8. Feeling guilty because I find out some other family has children who "gave all of their presents to the poor and spent Christmas day at the soup kitchen." Good for them.

9. Going caroling.

10. Losing my peace because things aren't "good enough", "cheerful enough", "handmade enough", "peaceful enough", etc. I will be grateful for what I have. I will be happy in the moment and content. No one knows what another day brings.

Saturday, December 18, 2010

You know you've gotten a lot of packages lately...


1. You see the UPS truck coming down the street and go ahead to the curb to wait for it.

2. The UPS man knows you by name.

3. On Friday he says, "See you Monday!"

4. The mailman has seen you in your robe and asks after the kids.

5. The UPS man tells you in a whispered aside that one of the boxes "has a picture on it" and where would you like him to put it so the kids won't see it? (This was SO sweet, by the way.)

6. The only safe place to put boxes is in your room but now you can't get to your closet without rearranging everything.

7. You need a box to mail a gift and you can (by redistributing gifts) find exactly the one you need from your large stock.

8. You've only had to actually get envelopes out of your mailbox three times in two weeks (because they always come to the door with the box).

Friday, December 17, 2010

"And all went to be taxed, every one into his own city." (Luke 2:3)

I just spent a nasty hour trying to guesstimate what we'll owe in tax last year. Considering we're living on (if not below) the poverty line with five children, you'd think we'd owe nothing and get a big, fat check. But this is nowhere near certain because Father is a member of the clergy. And clergy have to pay both the employee and employer halves of the social security tax (which is the biggest part). The only reason we've been able to get any refund in past years is because I worked and had tax withheld at work. Most of that got eaten up by Father's taxes but we had some left over for a refund. Because our only income this year is Father's, I couldn't be sure that we wouldn't wind up sending the government a check. I'm still not sure (because I don't have most of the definite numbers and I was working with five tabs open, a calculator and pen and paper) but it looks like they might owe us this coming year, not the other way around. Whew. I'd just be happy to break even.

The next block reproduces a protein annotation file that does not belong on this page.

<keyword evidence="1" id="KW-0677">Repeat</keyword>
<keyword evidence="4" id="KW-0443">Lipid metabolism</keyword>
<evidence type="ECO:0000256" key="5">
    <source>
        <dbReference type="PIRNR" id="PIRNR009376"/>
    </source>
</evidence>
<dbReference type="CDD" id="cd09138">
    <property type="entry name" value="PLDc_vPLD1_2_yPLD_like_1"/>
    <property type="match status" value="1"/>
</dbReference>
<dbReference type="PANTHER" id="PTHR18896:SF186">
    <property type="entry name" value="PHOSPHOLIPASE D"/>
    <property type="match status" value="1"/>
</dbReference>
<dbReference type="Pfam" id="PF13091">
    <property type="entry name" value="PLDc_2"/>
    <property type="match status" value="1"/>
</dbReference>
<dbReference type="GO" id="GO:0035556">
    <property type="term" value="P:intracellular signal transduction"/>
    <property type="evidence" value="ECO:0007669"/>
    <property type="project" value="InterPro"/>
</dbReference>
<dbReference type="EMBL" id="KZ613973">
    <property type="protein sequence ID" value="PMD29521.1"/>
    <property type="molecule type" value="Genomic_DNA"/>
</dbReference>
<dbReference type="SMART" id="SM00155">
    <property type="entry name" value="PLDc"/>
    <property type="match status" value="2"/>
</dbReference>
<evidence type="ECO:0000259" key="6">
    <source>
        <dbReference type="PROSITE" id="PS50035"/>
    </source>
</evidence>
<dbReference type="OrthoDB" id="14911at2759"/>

I asked someone from the IRS about the clergy tax once and they said that all of the money we got from baptisms, weddings and funerals were not taxed. I asked what happens if you don't really have any of that income? She said too bad, the rules were the way they were because that's how churches can get out of paying taxes. So they tax the clergy extra instead. Nice.

Heaven and Earth

I know this isn't properly sung until Christmas but I might as well go ahead and post it since I've been singing it for the last two weeks anyway. This is one of the children's favorite carols (and they've been singing it too). When we got the Ritchey family's CD yesterday we were ecstatic to find "Heaven and Earth" on the track listing. I wish I had a way of letting you hear the version on their CD. It's in a more minor key and has a really neat sound. I don't know who arranged it.